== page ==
Jacquelyn Brown can serve as a role model for a lot of young people who are diagnosed with dyslexia, and for good reason. What could potentially become a stumbling block for others has given her a sense of perseverance and direction into a career in science.
Brown served as a postdoctoral fellow under VKC Associate Director and VKC/VBI Investigator Karoly Mirnics, M.D., Ph.D., within the Vanderbilt Brain Institute. Her work was supported by the Postdoctoral Training Program in Functional Neurogenomics (T32 MH065215), directed by another VKC/VBI Investigator, Randy Blakely, Ph.D.
Brown was recently interviewed by Ivanhoe about her struggles with reading as a child and how that led her into the field of neuroscience. Brown knew she was different from her peers early on and was officially diagnosed with severe dyslexia at the age of 7.
“At that time I still couldn’t read or write. In fact, I didn’t learn how to do that until about 10,” she told Ivanhoe. She was told she’d amount to little vocationally, but she wanted to know why.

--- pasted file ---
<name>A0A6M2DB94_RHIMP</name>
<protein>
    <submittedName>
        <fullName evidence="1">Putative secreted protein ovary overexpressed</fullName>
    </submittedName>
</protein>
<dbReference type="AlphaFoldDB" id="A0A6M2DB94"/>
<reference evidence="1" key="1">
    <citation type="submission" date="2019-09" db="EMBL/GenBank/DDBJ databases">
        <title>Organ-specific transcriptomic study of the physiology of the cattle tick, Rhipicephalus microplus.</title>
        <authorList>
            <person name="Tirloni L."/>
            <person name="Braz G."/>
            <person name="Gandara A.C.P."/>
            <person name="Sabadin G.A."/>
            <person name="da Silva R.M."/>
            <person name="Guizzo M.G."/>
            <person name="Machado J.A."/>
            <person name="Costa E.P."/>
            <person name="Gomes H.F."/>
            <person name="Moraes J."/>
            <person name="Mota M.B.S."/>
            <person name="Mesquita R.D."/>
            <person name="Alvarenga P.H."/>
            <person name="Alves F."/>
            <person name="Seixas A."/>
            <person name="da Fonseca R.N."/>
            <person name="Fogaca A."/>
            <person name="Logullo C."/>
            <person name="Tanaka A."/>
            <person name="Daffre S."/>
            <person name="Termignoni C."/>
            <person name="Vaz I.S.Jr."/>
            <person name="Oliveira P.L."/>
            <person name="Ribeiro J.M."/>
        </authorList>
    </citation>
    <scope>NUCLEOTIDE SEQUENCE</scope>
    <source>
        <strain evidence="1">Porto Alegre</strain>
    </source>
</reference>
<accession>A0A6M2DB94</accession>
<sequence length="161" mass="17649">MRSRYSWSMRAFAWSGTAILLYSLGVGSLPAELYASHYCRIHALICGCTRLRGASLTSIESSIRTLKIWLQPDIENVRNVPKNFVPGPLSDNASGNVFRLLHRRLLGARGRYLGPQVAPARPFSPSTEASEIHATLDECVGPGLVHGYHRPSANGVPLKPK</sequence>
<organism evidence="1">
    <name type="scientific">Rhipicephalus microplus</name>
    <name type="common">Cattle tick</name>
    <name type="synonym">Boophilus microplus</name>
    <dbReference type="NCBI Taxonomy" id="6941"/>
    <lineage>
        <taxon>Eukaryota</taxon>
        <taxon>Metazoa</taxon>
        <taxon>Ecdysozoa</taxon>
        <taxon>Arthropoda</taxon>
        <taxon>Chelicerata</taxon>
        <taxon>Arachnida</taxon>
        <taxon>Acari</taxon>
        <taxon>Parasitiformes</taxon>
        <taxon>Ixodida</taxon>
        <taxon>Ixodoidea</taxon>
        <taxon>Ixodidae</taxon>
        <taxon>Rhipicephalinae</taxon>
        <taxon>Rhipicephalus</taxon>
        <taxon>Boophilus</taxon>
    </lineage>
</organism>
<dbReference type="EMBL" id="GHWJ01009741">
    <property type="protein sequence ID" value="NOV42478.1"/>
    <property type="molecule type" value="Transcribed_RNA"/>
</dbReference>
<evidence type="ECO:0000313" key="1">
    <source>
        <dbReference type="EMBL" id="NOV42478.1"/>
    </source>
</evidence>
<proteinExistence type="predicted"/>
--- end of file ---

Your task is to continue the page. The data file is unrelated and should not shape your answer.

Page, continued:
“My mom was like, well you know scientists are going to have to figure that out honey. And I was like, then I’m going to be one of those scientists to figure it out.”
Exceeding anyone's expectations, Brown graduated college in three short years, and as a double major at that. She went on to earn her Ph.D. in neuroscience and is now studying mental illness at the cellular level.
Brown told Ivanhoe, “I couldn’t let other people dictate what my future was going to be.”
To read the Ivanhoe article on Jackie Brown, click here.
Click here to watch Jackie Brown's interview.